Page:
At the beginning of worship service during Advent, we light candles. Have you wondered why we do that? Or have you focused on its beauty and symbolism it provided?
While many of our Christian traditions have their roots in Northern Europe, celebrations with candles and lights are the longest standing Christmas traditions. In his Gospel, John says, “In him was life and the life was the light of all people.” From the early days, light, and once the church became formalized, a white candle represented Jesus. Over time, as the season of Advent became a liturgical season, lighting a candle on each Sunday in anticipation of the coming of the Messiah grew in popularity. Even in churches that deemphasize liturgy, Advent candles are often included.
The question then becomes, why does the candle on the Third Sunday have a different color? We use purple candles for three Sundays, but on one of them, we use a pink candle. I personally never thought about it until I had to plan out Advent candles, and at the first church I served at, I made the mistake of putting out all the same colors. A Deacon pointed it out to me, with way too much glee I want to note, of my error and saved me from a major embarrassment.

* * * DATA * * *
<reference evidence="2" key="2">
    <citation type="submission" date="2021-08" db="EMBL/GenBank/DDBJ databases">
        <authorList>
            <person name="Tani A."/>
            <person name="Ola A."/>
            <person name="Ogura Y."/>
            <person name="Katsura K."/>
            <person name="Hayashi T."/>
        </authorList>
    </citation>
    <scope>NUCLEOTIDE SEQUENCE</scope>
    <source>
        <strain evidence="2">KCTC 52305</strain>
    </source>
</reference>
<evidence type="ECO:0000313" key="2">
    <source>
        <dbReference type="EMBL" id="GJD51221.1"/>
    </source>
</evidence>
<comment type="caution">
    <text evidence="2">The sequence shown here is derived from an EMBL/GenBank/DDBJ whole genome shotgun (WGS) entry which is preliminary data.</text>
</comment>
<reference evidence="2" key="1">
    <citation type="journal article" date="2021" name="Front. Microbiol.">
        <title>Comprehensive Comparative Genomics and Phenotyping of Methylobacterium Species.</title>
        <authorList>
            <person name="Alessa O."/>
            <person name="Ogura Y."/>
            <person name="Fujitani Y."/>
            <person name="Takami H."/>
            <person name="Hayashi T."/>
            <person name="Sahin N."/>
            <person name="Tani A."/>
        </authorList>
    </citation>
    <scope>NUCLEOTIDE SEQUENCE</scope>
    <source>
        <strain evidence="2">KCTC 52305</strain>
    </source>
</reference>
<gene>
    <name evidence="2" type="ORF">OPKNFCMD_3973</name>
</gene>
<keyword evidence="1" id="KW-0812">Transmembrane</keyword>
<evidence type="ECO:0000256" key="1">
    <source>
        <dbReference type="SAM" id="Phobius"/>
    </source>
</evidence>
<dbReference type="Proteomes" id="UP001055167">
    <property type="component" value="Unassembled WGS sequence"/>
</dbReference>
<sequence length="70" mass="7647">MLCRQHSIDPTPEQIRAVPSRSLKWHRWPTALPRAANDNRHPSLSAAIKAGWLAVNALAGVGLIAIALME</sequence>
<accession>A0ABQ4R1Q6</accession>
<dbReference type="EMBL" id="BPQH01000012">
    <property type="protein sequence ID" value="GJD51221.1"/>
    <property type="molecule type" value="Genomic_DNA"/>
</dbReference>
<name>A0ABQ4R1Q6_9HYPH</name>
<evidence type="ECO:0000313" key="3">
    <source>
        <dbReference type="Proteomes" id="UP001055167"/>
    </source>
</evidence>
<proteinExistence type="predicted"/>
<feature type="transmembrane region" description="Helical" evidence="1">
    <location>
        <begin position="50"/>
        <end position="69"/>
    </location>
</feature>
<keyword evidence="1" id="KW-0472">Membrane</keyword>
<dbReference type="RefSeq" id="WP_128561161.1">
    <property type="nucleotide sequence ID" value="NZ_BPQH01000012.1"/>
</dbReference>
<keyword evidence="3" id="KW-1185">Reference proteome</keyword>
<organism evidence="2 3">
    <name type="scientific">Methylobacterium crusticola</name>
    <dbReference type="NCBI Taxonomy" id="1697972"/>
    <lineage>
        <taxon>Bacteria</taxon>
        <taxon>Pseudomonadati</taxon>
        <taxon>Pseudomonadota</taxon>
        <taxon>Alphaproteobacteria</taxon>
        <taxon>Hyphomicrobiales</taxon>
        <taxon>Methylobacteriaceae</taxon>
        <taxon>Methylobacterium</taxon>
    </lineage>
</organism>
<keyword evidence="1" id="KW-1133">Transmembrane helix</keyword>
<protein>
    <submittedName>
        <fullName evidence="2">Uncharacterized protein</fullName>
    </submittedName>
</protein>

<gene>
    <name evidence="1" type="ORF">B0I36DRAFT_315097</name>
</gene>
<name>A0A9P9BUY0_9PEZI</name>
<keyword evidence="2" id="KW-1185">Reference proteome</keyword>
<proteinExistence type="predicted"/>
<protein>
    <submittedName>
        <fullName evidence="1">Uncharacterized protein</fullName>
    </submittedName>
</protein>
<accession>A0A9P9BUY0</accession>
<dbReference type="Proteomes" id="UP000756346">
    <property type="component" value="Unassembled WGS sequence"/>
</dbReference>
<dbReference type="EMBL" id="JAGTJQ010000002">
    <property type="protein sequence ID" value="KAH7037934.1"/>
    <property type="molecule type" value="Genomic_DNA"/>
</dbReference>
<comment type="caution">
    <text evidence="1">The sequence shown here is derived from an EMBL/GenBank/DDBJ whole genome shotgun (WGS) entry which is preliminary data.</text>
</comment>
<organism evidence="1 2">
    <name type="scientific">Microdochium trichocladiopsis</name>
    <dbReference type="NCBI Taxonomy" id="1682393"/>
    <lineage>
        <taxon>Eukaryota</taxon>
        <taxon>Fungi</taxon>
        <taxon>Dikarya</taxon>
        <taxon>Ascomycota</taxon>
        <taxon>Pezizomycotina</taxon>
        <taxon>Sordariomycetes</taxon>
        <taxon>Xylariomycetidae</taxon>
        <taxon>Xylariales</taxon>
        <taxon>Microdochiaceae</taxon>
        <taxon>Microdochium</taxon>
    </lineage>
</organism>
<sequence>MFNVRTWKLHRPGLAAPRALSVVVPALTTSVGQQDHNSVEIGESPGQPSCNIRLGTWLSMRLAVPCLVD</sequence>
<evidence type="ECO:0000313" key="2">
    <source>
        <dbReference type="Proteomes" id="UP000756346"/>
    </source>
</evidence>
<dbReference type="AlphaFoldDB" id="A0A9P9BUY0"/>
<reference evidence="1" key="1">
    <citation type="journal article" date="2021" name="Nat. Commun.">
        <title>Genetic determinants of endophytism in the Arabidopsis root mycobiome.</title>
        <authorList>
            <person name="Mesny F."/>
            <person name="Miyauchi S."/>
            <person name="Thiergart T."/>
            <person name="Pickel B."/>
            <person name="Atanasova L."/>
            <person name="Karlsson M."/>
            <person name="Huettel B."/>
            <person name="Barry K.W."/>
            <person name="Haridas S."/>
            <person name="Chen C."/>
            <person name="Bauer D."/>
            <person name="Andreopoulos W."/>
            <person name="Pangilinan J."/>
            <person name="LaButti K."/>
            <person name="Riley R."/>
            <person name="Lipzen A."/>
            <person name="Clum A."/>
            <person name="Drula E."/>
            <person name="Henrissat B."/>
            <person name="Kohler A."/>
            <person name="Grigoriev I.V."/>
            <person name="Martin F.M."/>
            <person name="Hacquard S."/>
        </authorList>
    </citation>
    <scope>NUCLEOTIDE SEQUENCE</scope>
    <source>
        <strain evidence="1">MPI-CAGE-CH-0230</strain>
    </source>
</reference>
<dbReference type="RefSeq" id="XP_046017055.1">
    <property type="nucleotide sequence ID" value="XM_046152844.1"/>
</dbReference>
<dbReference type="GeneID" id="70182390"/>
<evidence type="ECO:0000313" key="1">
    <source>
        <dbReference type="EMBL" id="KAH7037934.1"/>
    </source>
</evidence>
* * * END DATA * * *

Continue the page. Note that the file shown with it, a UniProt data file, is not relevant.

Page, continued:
On the third Sunday of Advent, we light a pink candle, and the theme is Joy. It is in recognition that four weeks of waiting can feel long, and we can tire in anticipation. A pink candle reminds us that we do not have much longer to wait, but what we are waiting for is just around the corner. In the midst of dark, dreary winter days, we can rejoice to know that in only one more week of waiting, we will light the Jesus candle on Christmas Eve.
This Sunday, we will light the pink candle to remind us that we only have one more week to wait for the coming of the Messiah, the hope of the nations. Let us be the people of joy during this season, even in the midst of a pandemic, and be the people of God to our neighbors and friends. In all that we do and say, let us remind people of the joy we all share in the coming of Jesus.